Your body must contain all nine essential amino acids in order to synthesize them and create proteins. If you are lacking in even one, your body is unable to create the necessary proteins you need to complete the many processes I discussed above. If you currently eat animal sources, there is little reason to worry, but if you eat only plant sources it is a good idea to make sure you are eating a wide variety to ensure that you consume all nine essential amino acids.
Above all, I have learned to take a very balanced approach to nutrition. It is very easy to become obsessed about eating “perfectly,” but the Word of God tells us that our attitude toward life can be just as beneficial as the dietary actions we take. Now, even science is beginning to catch up with what God already knew when He created us.
A cheerful heart is good medicine…
For years I lived under a lot of self-induced stress as I wrongly internalized many of my life events (including my illness) and consequently caused myself many unnecessary problems. The stress I created not only aggravated the symptoms of the Crohn’s disease, but also caused a lot of mental stress and physical fatigue. It was only when I gave my problems to God that I began to see His plan for my healing process. Your plan may look very different from mine, but I believe the main key is giving yourself up to God and letting Jesus be the one who shares in your burden. Give him your stress and your worries, and then begin to live your physical life in such a way that it will truly facilitate healing in your body. Picture yourself as working side-by-side with Jesus and always asking him what you can do to help bring about healing in your life.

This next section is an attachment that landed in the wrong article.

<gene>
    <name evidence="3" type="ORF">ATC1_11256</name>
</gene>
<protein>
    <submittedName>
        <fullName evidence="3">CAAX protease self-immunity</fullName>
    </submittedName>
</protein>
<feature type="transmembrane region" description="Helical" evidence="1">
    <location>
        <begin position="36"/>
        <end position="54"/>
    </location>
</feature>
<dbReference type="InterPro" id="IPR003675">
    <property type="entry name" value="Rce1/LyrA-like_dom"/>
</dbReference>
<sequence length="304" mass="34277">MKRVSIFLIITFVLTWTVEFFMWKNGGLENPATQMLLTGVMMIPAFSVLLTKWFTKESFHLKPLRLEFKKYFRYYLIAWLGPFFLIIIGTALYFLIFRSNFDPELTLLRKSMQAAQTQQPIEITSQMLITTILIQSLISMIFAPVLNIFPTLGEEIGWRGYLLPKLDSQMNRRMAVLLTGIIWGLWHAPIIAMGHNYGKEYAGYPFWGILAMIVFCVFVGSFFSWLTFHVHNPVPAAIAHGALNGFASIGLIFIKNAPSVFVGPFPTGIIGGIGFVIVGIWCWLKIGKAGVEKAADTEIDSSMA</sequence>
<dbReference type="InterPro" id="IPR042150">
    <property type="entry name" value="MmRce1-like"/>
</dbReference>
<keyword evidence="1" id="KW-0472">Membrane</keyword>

Our bodies are incredibly complex, and they are designed to be flexible and adaptive. I believe that we must be disciplined to eat as well as we can, but I also believe that we must give ourselves grace when we do not. Creating stress in our lives will only compound any health issues we already have. Instead, let us focus on the grace we have through Christ’s sacrifice and rejoice with him in his victory so that through our joy we may find healing medicine for our body, soul, and spirit.
 Diabetics should consume “low sugar” fruits (i.e. nectarines, melons (except watermelon), blueberries, etc.)
 Rubin, Jordan, N.M.D., C.N.C., Patient, Heal Thyself (Freedom Press, Topanga, CA © 2003).
 Wardlaw, Gordon, PH.D., R.D., Smith, Anne, PH.D., R.D., L.D., Contemporary Nutrition (McGraw-Hill, New York, NY 10020 © 1991-2006).